Lawyers are information and knowledge professionals, and now is a time of immense change in the information world. Thus, now more than ever, legal education should emphasize research skills, knowledge management, and information literacy.
The mission of the Law Library is tied to the educational mission of the College of Law. The Law Library will lead the way in teaching, resources, and services aimed at developing information-related competencies critical in law practice.
This leadership starts with instruction in first-year legal research but extends much further. The Law Library and its personnel will guide instruction in advanced legal research courses, and will collaborate in designing and delivering many of the 1-hour lab modules in upper-level courses.
The Law Library occupies the full sixth floor of the law school, covering more than 20,000 square feet. Completely redesigned and renovated, the facility emphasizes collaborative work and study rooms, effective access to and use of digital and print information, and individual study and research rooms.
Student requests to reserve study rooms in the Law Library are submitted here.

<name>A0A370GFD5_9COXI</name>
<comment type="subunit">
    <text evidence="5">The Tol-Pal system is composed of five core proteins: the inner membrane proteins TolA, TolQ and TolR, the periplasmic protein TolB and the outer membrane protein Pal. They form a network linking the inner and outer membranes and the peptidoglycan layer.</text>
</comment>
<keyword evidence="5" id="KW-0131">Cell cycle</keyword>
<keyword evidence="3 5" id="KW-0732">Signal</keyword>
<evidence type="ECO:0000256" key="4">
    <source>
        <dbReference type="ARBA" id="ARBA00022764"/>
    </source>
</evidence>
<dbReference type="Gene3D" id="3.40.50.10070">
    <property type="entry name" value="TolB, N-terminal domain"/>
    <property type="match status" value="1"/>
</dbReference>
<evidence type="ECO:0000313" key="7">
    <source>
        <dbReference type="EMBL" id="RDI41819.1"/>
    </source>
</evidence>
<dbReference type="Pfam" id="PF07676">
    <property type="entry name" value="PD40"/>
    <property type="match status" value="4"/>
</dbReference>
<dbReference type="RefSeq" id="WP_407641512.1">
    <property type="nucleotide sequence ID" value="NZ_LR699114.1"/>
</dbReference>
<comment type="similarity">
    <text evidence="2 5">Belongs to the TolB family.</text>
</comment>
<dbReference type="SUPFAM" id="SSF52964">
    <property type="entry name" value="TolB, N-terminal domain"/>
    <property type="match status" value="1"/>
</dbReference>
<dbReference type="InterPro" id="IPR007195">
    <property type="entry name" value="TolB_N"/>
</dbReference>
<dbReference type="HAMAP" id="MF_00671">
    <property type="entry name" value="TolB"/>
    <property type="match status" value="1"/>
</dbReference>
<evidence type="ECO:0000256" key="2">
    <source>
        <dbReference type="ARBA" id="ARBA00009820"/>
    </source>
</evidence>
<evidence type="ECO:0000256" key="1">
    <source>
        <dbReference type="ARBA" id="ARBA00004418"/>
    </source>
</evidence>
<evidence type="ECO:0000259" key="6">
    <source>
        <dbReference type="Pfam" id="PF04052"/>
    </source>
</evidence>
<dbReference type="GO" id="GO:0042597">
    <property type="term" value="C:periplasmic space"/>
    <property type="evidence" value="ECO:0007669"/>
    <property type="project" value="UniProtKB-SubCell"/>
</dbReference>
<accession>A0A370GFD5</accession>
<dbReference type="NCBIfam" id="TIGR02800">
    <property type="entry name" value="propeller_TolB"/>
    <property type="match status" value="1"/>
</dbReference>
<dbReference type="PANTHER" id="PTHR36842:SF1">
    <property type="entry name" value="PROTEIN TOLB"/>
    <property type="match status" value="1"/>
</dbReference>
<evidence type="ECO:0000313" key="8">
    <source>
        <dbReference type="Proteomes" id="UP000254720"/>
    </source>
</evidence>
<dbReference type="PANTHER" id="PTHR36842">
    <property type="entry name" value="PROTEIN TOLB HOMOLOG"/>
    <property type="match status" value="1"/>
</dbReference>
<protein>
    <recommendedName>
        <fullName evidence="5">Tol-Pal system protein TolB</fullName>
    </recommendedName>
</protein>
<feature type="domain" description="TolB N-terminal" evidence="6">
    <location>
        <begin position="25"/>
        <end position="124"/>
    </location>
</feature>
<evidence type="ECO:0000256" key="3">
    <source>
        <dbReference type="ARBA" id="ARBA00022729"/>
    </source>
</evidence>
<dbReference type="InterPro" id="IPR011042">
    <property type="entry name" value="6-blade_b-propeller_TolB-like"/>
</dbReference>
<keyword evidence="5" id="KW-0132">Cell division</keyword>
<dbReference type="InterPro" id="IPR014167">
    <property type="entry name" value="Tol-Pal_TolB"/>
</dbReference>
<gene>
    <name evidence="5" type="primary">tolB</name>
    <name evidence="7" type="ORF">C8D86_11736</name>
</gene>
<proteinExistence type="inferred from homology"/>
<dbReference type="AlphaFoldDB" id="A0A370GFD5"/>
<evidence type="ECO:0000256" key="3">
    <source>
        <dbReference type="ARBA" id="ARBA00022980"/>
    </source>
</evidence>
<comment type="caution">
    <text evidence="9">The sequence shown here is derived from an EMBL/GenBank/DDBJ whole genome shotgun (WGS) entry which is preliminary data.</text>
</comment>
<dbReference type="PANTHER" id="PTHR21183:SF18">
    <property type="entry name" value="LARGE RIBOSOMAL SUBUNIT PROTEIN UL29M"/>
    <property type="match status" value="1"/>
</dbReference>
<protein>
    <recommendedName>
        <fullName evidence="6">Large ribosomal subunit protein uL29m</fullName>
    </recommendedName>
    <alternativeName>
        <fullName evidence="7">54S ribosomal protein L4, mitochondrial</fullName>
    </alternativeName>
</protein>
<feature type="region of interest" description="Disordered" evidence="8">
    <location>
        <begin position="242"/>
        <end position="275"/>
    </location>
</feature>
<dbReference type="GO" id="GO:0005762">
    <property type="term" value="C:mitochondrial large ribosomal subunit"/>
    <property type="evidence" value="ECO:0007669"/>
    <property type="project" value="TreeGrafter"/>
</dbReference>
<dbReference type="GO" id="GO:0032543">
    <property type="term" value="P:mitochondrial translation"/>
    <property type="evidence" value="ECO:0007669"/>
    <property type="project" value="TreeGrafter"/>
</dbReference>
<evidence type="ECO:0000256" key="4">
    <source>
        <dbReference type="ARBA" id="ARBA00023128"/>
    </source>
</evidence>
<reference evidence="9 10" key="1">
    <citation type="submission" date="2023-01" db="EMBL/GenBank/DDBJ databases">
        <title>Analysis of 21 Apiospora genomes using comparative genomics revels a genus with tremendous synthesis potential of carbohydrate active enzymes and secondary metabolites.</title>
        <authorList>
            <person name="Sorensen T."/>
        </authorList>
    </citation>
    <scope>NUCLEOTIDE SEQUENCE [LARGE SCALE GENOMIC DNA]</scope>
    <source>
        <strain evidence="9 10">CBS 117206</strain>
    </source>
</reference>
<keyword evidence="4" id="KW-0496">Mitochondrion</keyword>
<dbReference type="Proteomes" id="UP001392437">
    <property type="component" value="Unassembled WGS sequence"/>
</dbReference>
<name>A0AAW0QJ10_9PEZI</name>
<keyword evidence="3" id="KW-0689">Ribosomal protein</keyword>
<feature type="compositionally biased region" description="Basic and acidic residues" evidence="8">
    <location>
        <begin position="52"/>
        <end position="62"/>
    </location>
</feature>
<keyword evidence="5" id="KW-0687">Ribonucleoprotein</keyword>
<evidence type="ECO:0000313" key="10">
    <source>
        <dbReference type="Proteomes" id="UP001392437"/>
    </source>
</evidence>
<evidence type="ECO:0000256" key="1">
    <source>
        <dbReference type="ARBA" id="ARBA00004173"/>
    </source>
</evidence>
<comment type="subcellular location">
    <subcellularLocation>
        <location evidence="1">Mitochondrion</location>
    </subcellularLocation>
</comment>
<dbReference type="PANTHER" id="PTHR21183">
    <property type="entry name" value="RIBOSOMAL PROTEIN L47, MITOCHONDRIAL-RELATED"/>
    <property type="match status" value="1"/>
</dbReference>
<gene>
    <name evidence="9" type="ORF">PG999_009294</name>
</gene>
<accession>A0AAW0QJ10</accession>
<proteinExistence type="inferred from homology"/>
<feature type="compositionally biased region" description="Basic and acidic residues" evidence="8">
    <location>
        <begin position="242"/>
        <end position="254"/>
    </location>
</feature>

The Law Library’s services include:
The library will acquire study aids such as the Examples and Explanations series that students may use in their revision for classes and exams as well as scholarly monographs that will support students’ scholarship.
Ebooks covering a wide range of legal topics
Many additional resources are available through the other libraries of the UNT System.
UNT Dallas College of Law students will be using the online course management service called Canvas. Review the Canvas technology requirements necessary for students to use Canvas at the College of Law.
On October 28, 2013, UNT Dallas College of Law announced a historic gift to the school’s Law Library. Former Chief Justice of the Texas Supreme Court Jackson “Jack” Pope donated his personal law library, including signed copies of his personal set of Southwest Reporters covering the 35 years during which he served on the Court of Appeals and on the Texas Supreme Court.
Justice Pope signed the original Texas Supreme Court order that created the IOLTA program, a method for providing funding for legal services for the poor from interest on lawyers’ trust accounts. In May 2013, Governor Perry signed the Jack Pope law, which raised the level of IOLTA funds that can be transferred for legal services.